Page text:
BOGOTA, Colombia—Colombian President Juan Manuel Santos spurned a U.S. request to extradite an alleged cocaine kingpin from Venezuela, saying Tuesday that the suspect will be sent back to face charges in his home country.
Walid Makled, 41, has claimed close ties with Venezuela’s socialist government and the U.S. State Department last year called him that country’s “largest drug trafficker.”
The announcement drew fierce criticism from U.S. Rep. Connie Mack. The Florida Republican accused the Obama administration of “a complete dropping of the ball” in a case that would have “shined the light on a lot of bad behavior by Hugo Chavez and his government.”
Once Makled is sent to Venezuela, “I think that we will lose vital information,” Mack said by phone from Washington.
Arrested Aug. 19 in the border city of Cucuta, Makled later alleged that he had made an indirect payoff to Venezuela’s justice minister in exchange for favors.
At the time of Makled’s arrest, Colombia’s police director called him a “pseudo businessman” who got rich through a drug-trafficking alliance with the leftist rebel Revolutionary Armed Forces of Colombia, or FARC. The Makled family at one time owned Venezuela’s Aeropostal airlines and a warehousing business at Puerto Cabello, the country’s main cargo port.
Police Gen. Oscar Naranjo had said in August that Makled’s syndicate smuggled more than 10 metric tons a month of drugs to the United States and Europe and that he would be extradited to New York City to stand trial.
Court papers supporting the U.S. indictment and unsealed on Nov. 4 allege Makled—known as “The Turk,” or “The Arab” due to his Middle Eastern origin—controlled several airstrips in Venezuela that were used to fly U.S.-destined cocaine to Central America.
The papers allege he bribed Venezuelan police and national guardsmen to let him fly multiple-ton shipments from Venezuelan airports.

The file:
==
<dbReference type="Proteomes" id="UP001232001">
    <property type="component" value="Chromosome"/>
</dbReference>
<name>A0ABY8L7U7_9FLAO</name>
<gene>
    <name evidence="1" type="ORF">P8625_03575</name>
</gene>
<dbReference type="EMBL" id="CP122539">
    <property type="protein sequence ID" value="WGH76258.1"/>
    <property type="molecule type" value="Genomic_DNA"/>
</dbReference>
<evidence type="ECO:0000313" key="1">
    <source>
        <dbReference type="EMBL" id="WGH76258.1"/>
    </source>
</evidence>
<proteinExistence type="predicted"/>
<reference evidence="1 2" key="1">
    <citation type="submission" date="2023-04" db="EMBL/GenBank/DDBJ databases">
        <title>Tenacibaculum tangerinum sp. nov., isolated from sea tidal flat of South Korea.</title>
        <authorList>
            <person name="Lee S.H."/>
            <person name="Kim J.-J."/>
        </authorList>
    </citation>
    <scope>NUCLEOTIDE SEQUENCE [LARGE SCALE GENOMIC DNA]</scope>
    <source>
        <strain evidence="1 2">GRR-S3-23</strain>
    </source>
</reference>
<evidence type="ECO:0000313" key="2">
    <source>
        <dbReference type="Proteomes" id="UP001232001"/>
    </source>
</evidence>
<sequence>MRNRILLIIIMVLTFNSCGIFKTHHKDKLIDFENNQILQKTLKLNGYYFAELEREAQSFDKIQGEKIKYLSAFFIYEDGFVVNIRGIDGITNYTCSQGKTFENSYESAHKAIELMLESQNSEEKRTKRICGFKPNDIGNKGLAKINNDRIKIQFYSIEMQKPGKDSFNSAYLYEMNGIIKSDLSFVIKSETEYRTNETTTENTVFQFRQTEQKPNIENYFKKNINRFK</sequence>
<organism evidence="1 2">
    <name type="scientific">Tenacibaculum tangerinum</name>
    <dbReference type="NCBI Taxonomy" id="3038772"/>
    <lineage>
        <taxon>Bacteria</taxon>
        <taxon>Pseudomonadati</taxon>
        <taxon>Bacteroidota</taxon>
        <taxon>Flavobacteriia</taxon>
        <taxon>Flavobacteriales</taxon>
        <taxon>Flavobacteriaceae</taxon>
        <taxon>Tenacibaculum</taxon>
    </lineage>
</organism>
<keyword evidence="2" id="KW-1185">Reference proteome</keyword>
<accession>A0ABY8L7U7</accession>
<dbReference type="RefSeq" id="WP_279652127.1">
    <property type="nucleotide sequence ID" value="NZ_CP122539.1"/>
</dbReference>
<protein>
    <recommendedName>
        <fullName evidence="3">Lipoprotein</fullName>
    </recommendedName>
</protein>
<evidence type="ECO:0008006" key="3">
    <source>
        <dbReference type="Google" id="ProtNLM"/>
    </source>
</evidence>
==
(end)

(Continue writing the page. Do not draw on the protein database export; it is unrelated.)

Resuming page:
In one case, a DC-9 operated by Makled’s gang flew 5.6 metric tons of cocaine from Venezuela’s main airport—Simon Bolivar International—to Campeche, Mexico, on April 10, 2006, according to an affidavit filed in support of the extradition request. It said Mexican authorities found the cocaine “in 128 identical suitcases inside the passenger compartment.”
Santos told reporters on Tuesday that he was extraditing Makled to Venezuela because he had given his word to that country’s leftist president, Hugo Chavez. He said the extradition could take weeks or months.
Santos has called Chavez his “new best friend” and promised when he took office in August to restore frayed relations with Colombia’s neighbor—though as defense minister in the previous government he had accused Venezuela of harboring FARC rebel leaders.
Santos has made fortifying commerce between the two nations, which mostly benefits Colombian farmers, paramount in his administration. He told reporters Tuesday that Venezuela was in the process of repaying some $800 million owed to Colombian exporters.
The U.S. government, whose drug agents helped capture Makled, would not say whether it was disappointed by the decision in Colombia, which is the United States’ main ally in South America.
“The Makled case is important, but it is just one of many issues on which we collaborate with the government of Colombia every day,” a State Department official said, speaking on condition of anonymity because of the matter’s sensitivity.
Makled has been wanted in Venezuela since November 2008, when authorities seized cocaine at a ranch he owned.
He is implicated in Venezuela in two killings, including that of journalist Orel Zambrano, a newspaper columnist who was slain in January 2009 by two gunmen on a motorcycle.
Venezuelan police have accused Makled of being behind the slaying. Zambrano had been covering drug cases in which the Makled family was accused of involvement.
Colombian authorities have said they believe Makled also had a role in the 2008 killing of Wilber Varela, one of its most-wanted traffickers. Varela was found shot to death in the Venezuelan city of Merida.
In a letter published in Venezuelan newspapers in March 2009, Makled denied involvement in Zambrano’s killing. “I’m not a murderer, and I’m not a thief, I’m not a cheater, I’m not a drug trafficker,” he wrote.
After his arrest in Colombia, he told a TV network in a jailhouse interview that Venezuela’s justice minister, Tareck El Aissami, received a cash payoff that he made through El Aissami’s brother. Makled said the money was in exchange for a port warehouse concession.
El Aissami has denied any wrongdoing.
In the previous administration of President Alvaro Uribe, Colombia extradited 1,214 people, the vast majority to the United States to stand trial for drug trafficking.
Since Santos took office it has extradited 59, most of them also to the United States.